Two decades of collaboration, knowledge sharing, and regional leadership in the Eastern Tropical Pacific

Working in partnership to secure sustainable financing and deliver a healthy ocean

Spanning from Colombia and Ecuador to the south, and Costa Rica and Panama to the north, CMAR is a vast, unique, irreplaceable, and interconnected region of the ocean that is home to an estimated 160 marine species and supports billions of dollars annually in local economic activity,

June 6, 2024: On the eve of the Immersed in Change ocean conference, the governments of Colombia, Costa Rica, Ecuador, and Panama gathered in San José, Costa Rica, to recognize the 20th anniversary of the creation of the Eastern Tropical Pacific Marine Corridor – referred to as CMAR.

Ministers from all four countries reflected on the progress made over the last two decades for a regional mechanism of cooperation for the conservation and sustainable use of marine biodiversity, including action for a legally binding agreement for CMAR, progress to establish a transboundary durable financing mechanism, monitoring and enforcement, and a path forward for the next ten years.

As shared in a tweet by Minister Muhamad: “We are building links and a binding peace with nature. Taking care of this hotspot of biodiversity is a responsibility; for this we need technical and practical governance, and consolidation of a binding legal agreement for CMAR”

Susana Muhamad

Minister of Environment and Sustainable Development, Government of Colombia

The 2004 CMAR agreement has successfully encouraged collaboration, knowledge sharing, and regional leadership, and it is recognized as an example for countries that share ecosystems, to learn from. In the last three years, CMAR has cemented its leadership in transboundary conservation through several actions:

  • November 2021 – the four countries signed an agreement to create a 500,000 square kilometer transboundary biosphere reserve that would connect and protect the Cocos, Coiba, Galápagos, Gorgona, and Malpelo Islands.
  • June 2022 – The Connect to Protect coalition pledged technical and financial assistance totaling more than $150 million in private and public funds to strengthen marine protections for the creation of the transboundary biosphere reserve.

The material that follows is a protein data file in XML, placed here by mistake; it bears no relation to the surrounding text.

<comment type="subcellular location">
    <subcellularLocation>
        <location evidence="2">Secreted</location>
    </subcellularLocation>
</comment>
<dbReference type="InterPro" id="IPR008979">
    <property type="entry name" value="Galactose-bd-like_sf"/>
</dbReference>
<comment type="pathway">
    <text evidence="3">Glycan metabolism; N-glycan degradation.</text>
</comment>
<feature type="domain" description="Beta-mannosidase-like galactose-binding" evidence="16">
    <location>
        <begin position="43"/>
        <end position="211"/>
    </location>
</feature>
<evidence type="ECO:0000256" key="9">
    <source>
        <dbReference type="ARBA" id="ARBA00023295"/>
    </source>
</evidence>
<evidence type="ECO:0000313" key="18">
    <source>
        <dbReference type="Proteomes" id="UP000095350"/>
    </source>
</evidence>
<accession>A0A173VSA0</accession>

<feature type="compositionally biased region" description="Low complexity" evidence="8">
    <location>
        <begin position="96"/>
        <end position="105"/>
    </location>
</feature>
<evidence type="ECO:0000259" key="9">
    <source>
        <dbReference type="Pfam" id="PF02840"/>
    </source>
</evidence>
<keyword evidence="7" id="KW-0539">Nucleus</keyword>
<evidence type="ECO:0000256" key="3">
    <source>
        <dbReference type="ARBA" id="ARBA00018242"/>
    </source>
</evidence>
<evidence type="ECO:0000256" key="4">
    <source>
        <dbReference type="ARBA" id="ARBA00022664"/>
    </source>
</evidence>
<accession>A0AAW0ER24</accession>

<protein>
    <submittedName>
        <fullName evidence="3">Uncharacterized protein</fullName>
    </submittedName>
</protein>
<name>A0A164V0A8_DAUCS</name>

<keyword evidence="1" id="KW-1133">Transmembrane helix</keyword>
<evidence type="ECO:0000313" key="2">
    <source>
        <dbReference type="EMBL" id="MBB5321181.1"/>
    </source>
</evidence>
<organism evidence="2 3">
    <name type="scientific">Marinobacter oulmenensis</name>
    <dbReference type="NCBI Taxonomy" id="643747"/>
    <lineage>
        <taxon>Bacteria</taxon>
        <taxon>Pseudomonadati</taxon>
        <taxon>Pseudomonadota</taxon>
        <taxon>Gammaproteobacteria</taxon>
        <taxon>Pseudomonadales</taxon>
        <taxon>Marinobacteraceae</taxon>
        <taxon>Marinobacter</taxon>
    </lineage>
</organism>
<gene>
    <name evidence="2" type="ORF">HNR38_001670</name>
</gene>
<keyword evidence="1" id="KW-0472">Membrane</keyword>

• March 2023 – Within 9 months the Connect to Protect coalition reported commitments of $118.5 million in funding to help deliver the global 30 by 30 target, support marine conservation, and build resilience to climate change.

Recognizing that cooperative leadership and working in partnership is crucial to secure sustainable financing and deliver a healthy ocean, the Connect to Protect Eastern Tropical Pacific Coalition provides technical and financial assistance in support of a regional governance structure, design and implementation of MPAs and the biosphere reserve, and securing sustainable financing. The coalition works with elected leaders, communities, Indigenous groups, government officials, and scientists.

As a day of celebration of the region came to a close, the focus shifts to ambition and action, beyond 2030.

CMAR is one of the world’s most biodiverse regions, where three of the four countries in this transboundary initiative have already achieved the goal to protect 30% of their marine area by 2030. 

“The Bezos Earth Fund committed to finance the first three years of the technical secretariat of CMAR and is happy to maintain that commitment in this important next step”

Patricia Leon

Bezos Earth Fund

About the Connect to Protect Coalition:

The Connect to Protect Eastern Tropical Pacific Coalition includes the Bezos Earth Fund, Blue Nature Alliance, Development Bank of Latin America, Enduring Earth, German Ministry for Economic Development and Cooperation through KfW, Gordon and Betty Moore Foundation,  Green Climate Fund, Islas Secas Foundation, Minderoo Foundation, Pew Bertarelli Ocean Legacy, Re:wild, Shark Conservation Fund, UK Government, U.S. Department of State, World Bank, and Wyss Foundation. Together the coalition worka alongside elected leaders, communities, Indigenous groups, government officials, and scientists to strengthen cooperative governance, design and implement marine protected areas and a biosphere reserve, and secure long-term sustainable financing.